In 1936, Barnes published her ground-breaking novel, Nightwood, to widespread acclaim. In his introduction, T S Eliot remarked that the prose was akin to poetry; it’s true to say this dense, intensely visual, sensual and image-laden novel is often so poetic it’s almost dizzying.
Barnes wrote Nightwood in part as an exploration of the breakdown of her relationship with the artist Thelma Woods. But the novel is so much more than that – it’s a treatise on the nature of night, a reflection on the rise of fascism in Europe, and an exemplary piece of modernist writing that is too often ignored in a still male-dominated canon.
So who was Djuna Barnes and what did she do before and after Nightwood?
Born in 1892 in New York State, Barnes’s childhood was more horrible than fiction could have imagined. Her father was an abusive husband who moved his mistress into the family home when Barnes was just five-years-old. After she was raped when she was a teenager, Barnes was forcibly ‘married’ to her father’s mistress’ brother. She escaped this frightening and violent situation and moved to New York. Later on she would tackle the issues of rape and her desperate childhood in her troubling and difficult works, Ryder and The Antiphon.
Once in New York, Barnes threw herself into the bohemian scene of Greenwich village and started working as a journalist. She pioneered new techniques in first-person investigative journalism – putting herself in the situations she would write about, volunteering to be force fed when reporting on the suffrage movement, and to be rescued from a sky scraper by a fireman.
During this period Barnes was writing poetry and short stories, publishing The Book of Repulsive Women in 1915. But it was when she moved to Paris in 1921 that her creative writing career really took off. Working in the heart of the European modernist scene, and a close friend of James Joyce, she started writing experimental short stories, collected in Spillway.
As well as the modernist circle, Barnes was a popular member of the lesbian community that had gathered on the Left Bank. Writers of the time all remark on Barnes’ elegance and beauty. Gertrude Stein, after meeting Barnes, was said to have commented on her ‘lovely legs’.
After a brief affair with salon hostess Natalie Barney (a rite of passage for almost every lesbian woman moving to the area) she wrote and illustrated The Ladies Almanack – a comedy record of the gay bed-hopping that centred around a character called Dame Evangeline Musset, AKA Natalie Barney, who privately published the work.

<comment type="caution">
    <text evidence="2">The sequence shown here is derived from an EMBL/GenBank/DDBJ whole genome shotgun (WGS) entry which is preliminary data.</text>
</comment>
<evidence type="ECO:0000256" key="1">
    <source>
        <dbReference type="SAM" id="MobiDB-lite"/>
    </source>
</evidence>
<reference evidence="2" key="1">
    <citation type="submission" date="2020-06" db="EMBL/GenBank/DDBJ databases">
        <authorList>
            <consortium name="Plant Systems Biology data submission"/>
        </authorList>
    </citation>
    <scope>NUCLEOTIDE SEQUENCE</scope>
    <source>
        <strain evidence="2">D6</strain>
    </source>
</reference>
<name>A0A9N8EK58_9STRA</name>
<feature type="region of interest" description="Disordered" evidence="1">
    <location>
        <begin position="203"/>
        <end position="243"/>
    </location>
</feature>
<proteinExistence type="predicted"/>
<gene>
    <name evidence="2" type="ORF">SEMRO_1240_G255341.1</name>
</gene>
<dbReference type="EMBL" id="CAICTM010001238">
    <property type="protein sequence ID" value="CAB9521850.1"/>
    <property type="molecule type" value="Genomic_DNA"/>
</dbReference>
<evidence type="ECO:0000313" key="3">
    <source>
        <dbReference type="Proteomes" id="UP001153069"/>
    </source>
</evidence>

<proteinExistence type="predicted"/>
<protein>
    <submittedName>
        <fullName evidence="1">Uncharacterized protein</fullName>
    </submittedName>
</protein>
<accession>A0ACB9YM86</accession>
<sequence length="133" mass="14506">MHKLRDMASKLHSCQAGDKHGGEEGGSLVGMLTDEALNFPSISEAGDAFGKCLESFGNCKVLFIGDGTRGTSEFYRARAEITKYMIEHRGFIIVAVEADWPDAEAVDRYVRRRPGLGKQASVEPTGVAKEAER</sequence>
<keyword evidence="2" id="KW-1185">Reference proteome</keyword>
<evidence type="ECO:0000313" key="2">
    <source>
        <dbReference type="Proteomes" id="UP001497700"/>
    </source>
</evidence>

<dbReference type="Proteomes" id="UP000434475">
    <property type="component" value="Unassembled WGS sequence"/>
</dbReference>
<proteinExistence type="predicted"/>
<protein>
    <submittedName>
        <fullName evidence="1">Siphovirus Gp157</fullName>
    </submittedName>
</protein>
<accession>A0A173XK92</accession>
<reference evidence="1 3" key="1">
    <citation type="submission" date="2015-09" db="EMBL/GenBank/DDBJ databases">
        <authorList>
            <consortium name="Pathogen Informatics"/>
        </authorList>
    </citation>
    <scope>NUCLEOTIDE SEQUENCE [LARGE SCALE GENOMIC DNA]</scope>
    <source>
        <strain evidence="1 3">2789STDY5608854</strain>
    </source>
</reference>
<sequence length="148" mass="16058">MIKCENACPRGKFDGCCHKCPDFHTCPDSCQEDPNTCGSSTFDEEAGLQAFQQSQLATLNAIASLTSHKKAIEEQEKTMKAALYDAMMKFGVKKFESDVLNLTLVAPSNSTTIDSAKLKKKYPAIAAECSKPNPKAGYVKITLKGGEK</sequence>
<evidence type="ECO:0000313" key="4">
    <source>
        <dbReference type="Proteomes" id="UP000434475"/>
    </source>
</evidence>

1921 was also the year Barnes embarked on her relationship with Thelma Wood. They were passionately in love, Barnes later using Nightwood to describe the pair as being ‘haunted by one another’. But Wood’s drinking and infidelity tore the couple apart. After they split, Barnes spiralled into an alcohol-fuelled depression. It was Natalie Barney who intervened, rescuing Barnes from her hotel and nursing her back to health.
Barnes poured the desperation and heartache of her shattered relationship into Nightwood which viscerally explores the love and horror of their affair, before moving into stunning explorations into the nature of love and lust, night and day, ambition and snobbery and violence. The longest section of this extraordinary novel involves a conversation between Nora, the main protagonist, and the gay, cross-dressing Dr. Matthew O’Connor. Asking him about ‘the night’ when her lover Robin left her, Dr. O’Connor launches into an impassioned speech about the ‘night’, as well as about men, women, his own sense of displacement in a man’s body, the meaning of lust, and, finally Thelma’s night. ‘Can’t you rest now?’ he asks Nora, who, still despairing for Robin, can’t let her longing, love and anger go.
In one of my favourite parts of the novel, Nora tells the Doctor that after Robin left, she went to the bars that she had visited and danced with the women Robin had danced with. In these women, she hoped to find her lover again. But all she found were women who Robin had left. She can’t rest, no matter what Dr. O’Connor says.
Nightwood was critically acclaimed, but its success didn’t bring Barnes happiness. She carried on drinking and was so ill with alcoholism that when her friend Peggy Guggenheim got her out of France before war broke out, no one believed she would survive the journey back to the States. She did – she survived a lot longer in fact, right up until 1982.
Barnes is one of the most exciting, innovative and daring writers of the modernist period. She also inspired incredible loyalty and friendship in the women around her – from Natalie Barney and Alice Toklas, to Janet Flanner and Peggy Guggenheim. I’ll leave the last word to Flanner, who, as with most things, says it best: I was devoted to Djuna and she was very fond of me in her own, superior way.